The bottom line is that you'll be able to retire when the income streams you create -- Social Security, your savings, and any other sources you might have -- are enough to support your desired standard of living after you leave your job. Of course, there's no one-size-fits-all answer here. Many retirees plan to travel the world after they retire, while others are perfectly content with living a simple (read: inexpensive) life. If you aren't sure if you're on track for the retirement you want, it's a smart idea to consult a financial advisor who can assess where you stand and suggest a savings and investment plan to get you where you want to be. 

Expert Q&A on Retirement Saving

Headshot of Rita Assaf, Vice President of Retirement Products, Fidelity Investments.

Rita Assaf

Vice President of Retirement Products, Fidelity Investments
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The Motley Fool: In 2019, the average retirement account savings for American households was $65,000 with the average American under 35 having $13,000 saved for retirement. Why do you think this average is so much lower than what experts typically expect Americans to have?

Rita Assaf: Coming out of the pandemic, we’ve actually seen some powerful signs that younger people are more optimistic and driven to save for the future, compared to older generations. In general, younger generations have had more exposure to workplace savings plans and we’ve seen a lot more democratization of investing. It’s now easier to get started to save and invest with mobile apps and access to information has spread as well as we see saving and investing topics in social media. Younger generations have also seen their parents and grandparents weather recessions and are much more aware of their financial life.

Additionally, younger generations are leading the way when it comes to taking action toward retirement saving, with the number of IRA account openings in Q3 2022 for Gen Z increasing by 83% when compared to Q3 2021 and the number of Millennial accounts increasing by 25%. Furthermore, Millennial Roth IRA accounts with a contribution increased by 5.8% year-to-date.

The Motley Fool: There are no hard and fast rules about when to retire or how much we should have saved, but what three pieces of advice would you give someone who is just starting their first retirement savings account?

Rita Assaf: Planning for retirement is the biggest goal we invest in throughout our lives. While it might seem daunting, it’s beneficial to start saving for retirement as early as you can to make sure your money has the greatest potential for growth over time. When thinking about retirement, it's important to set a goal and start saving early to maximize your efforts, as the growth potential of just one year’s contribution can have a significant impact on your retirement savings.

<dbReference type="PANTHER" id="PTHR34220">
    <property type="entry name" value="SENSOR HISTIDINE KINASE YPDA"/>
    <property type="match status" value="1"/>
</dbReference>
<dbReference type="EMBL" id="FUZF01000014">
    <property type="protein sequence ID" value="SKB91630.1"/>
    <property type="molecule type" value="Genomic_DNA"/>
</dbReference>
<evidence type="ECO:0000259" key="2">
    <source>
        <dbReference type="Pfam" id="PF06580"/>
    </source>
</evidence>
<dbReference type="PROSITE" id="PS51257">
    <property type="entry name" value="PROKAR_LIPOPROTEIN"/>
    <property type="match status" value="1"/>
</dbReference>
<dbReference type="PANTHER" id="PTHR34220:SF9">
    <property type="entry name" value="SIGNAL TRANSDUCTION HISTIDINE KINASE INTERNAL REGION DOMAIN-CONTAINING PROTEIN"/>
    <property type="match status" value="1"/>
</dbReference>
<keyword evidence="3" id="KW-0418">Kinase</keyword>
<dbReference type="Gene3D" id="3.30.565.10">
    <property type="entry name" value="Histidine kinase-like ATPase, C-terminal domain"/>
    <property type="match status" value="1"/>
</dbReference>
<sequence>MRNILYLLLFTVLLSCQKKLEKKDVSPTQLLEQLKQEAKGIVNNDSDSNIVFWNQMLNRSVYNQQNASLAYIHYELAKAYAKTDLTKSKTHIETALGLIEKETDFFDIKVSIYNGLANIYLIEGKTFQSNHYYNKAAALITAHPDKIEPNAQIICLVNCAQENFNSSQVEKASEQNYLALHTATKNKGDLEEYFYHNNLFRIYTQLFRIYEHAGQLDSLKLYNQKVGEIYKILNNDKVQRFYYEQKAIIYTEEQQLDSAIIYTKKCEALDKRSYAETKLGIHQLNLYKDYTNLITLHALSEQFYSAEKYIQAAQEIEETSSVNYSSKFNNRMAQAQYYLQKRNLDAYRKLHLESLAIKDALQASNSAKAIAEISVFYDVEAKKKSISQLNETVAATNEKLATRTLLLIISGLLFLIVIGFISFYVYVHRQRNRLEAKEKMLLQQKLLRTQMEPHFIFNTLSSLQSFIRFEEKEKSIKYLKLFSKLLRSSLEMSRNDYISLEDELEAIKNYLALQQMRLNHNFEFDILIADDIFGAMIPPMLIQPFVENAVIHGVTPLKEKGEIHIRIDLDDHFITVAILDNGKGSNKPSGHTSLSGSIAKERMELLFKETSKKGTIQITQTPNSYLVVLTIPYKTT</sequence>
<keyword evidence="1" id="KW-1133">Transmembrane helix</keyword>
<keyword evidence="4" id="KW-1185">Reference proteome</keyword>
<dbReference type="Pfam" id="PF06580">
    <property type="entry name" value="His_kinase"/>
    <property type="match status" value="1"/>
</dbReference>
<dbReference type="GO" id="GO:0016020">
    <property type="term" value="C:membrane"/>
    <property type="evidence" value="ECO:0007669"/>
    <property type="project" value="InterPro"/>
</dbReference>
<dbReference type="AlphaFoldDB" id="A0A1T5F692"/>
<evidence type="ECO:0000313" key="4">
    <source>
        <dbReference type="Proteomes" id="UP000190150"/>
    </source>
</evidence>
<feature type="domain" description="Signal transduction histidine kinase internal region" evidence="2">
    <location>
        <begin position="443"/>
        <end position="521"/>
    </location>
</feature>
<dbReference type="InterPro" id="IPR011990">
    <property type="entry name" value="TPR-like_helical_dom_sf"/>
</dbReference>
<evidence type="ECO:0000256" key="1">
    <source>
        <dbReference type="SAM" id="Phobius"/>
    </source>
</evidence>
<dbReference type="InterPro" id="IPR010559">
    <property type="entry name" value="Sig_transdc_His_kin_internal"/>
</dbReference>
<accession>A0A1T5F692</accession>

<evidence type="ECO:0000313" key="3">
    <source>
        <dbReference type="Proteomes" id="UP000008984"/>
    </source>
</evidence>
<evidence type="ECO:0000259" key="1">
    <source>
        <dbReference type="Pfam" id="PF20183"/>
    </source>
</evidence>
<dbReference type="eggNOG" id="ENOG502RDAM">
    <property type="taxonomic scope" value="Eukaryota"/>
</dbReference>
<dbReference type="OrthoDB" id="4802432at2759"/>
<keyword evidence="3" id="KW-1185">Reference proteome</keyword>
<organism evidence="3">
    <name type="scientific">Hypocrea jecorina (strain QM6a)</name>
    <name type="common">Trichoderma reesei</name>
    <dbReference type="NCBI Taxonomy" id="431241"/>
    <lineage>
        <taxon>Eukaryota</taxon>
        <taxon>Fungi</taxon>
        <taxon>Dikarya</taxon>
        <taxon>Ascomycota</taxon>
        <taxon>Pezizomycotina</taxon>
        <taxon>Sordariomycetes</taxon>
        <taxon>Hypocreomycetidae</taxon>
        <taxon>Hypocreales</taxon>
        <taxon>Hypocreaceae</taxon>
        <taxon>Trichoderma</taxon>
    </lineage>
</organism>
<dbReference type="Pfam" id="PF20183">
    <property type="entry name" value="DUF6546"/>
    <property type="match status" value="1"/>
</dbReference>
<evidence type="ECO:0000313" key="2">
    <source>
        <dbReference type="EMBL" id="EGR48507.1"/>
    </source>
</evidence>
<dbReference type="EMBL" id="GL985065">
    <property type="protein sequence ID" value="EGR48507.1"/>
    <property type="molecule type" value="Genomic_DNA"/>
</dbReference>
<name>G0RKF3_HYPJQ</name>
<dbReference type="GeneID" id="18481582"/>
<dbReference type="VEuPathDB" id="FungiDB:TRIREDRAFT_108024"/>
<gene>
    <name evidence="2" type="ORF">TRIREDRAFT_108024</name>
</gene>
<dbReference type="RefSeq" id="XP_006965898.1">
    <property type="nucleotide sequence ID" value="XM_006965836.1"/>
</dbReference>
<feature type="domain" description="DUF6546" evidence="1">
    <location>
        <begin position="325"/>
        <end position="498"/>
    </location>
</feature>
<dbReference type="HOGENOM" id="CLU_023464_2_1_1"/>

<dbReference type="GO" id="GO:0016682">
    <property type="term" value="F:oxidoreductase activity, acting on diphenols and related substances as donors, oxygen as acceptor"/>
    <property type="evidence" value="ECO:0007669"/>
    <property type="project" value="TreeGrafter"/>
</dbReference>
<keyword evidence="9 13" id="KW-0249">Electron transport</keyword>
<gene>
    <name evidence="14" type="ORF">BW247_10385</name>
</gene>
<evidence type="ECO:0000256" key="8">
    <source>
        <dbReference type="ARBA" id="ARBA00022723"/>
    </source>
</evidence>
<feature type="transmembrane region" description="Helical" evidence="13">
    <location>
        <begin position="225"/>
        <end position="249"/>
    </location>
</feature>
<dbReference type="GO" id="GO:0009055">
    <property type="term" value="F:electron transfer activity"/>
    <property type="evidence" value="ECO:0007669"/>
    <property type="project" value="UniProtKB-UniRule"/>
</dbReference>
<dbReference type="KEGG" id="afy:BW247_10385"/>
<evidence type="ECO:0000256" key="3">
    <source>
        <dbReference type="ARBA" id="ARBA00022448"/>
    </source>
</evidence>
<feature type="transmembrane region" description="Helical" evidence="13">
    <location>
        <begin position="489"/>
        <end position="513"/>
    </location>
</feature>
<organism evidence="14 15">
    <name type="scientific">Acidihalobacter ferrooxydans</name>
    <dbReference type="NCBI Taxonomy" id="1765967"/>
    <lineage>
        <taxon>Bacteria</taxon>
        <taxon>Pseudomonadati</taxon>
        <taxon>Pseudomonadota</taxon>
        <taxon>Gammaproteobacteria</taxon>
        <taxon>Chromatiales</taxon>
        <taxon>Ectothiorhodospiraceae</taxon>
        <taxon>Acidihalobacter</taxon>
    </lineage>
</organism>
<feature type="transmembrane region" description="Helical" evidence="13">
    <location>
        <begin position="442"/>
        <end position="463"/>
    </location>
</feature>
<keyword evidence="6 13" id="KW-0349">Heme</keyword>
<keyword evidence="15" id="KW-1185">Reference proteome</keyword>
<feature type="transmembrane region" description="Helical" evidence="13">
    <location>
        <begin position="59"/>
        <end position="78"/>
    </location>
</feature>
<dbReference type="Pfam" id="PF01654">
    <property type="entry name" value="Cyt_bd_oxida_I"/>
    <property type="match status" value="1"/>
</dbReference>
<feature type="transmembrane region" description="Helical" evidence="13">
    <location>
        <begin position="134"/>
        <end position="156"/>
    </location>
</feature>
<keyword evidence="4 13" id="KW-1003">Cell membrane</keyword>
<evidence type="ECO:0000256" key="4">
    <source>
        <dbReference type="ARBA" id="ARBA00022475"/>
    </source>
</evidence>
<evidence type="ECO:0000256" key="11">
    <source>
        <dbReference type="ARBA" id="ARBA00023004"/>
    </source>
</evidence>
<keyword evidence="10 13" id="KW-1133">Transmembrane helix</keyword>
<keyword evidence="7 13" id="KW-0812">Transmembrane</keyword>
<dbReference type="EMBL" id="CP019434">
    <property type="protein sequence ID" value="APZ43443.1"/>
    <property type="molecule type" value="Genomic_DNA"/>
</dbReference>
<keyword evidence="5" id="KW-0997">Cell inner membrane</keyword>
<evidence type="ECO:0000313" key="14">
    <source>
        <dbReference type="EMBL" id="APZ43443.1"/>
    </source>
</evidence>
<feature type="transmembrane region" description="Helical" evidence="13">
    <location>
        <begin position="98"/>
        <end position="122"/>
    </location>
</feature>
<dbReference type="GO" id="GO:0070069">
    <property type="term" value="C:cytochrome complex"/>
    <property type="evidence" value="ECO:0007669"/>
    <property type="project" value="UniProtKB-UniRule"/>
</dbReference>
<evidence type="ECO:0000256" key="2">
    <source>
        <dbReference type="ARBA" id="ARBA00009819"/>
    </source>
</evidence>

As a general rule, these are the three actions that can make the biggest impact on retirement readiness for those saving in their twenties or thirties:

  1. Save as much as you can: Young people today are 30 or more years away from retirement. At this point, your retirement plan should really be focused on determining how you are saving on a regular basis and what accounts those savings should be put into based on tax and investing considerations. To help determine that, Fidelity suggests aiming to save at least 15% of your pre-tax income each year, which includes any employer match, with a goal to save 10 times (10X) your pre-retirement income by age 67. Breaking this down by age, aim to save at least 1x your income by age 30, 3x by 40, 6x by 50, and 8x by 60.
  2. Increase contributions over time: If starting off saving 15% of more of your income isn’t possible, small increases over time can make a big difference. If you have access to a 401(k) with a company match, try to save to at least your company match level. If you don’t save to that level, it’s like leaving free money on the table. A great way to regularly increase your contributions to your retirement savings is to do it if and when you get a raise each year. Get in the habit of increasing your contribution rate by 1% each year until you get to the 15%.
  3. Review your asset mix: Getting your investment mix right—investing for growth— from the start, can make a big difference. You want to make sure your money is working for you and has potential for growth. Make sure you have the right mix of stocks, bonds and cash based on your how far you are from retirement, and how comfortable you are taking potential risk in your portfolio.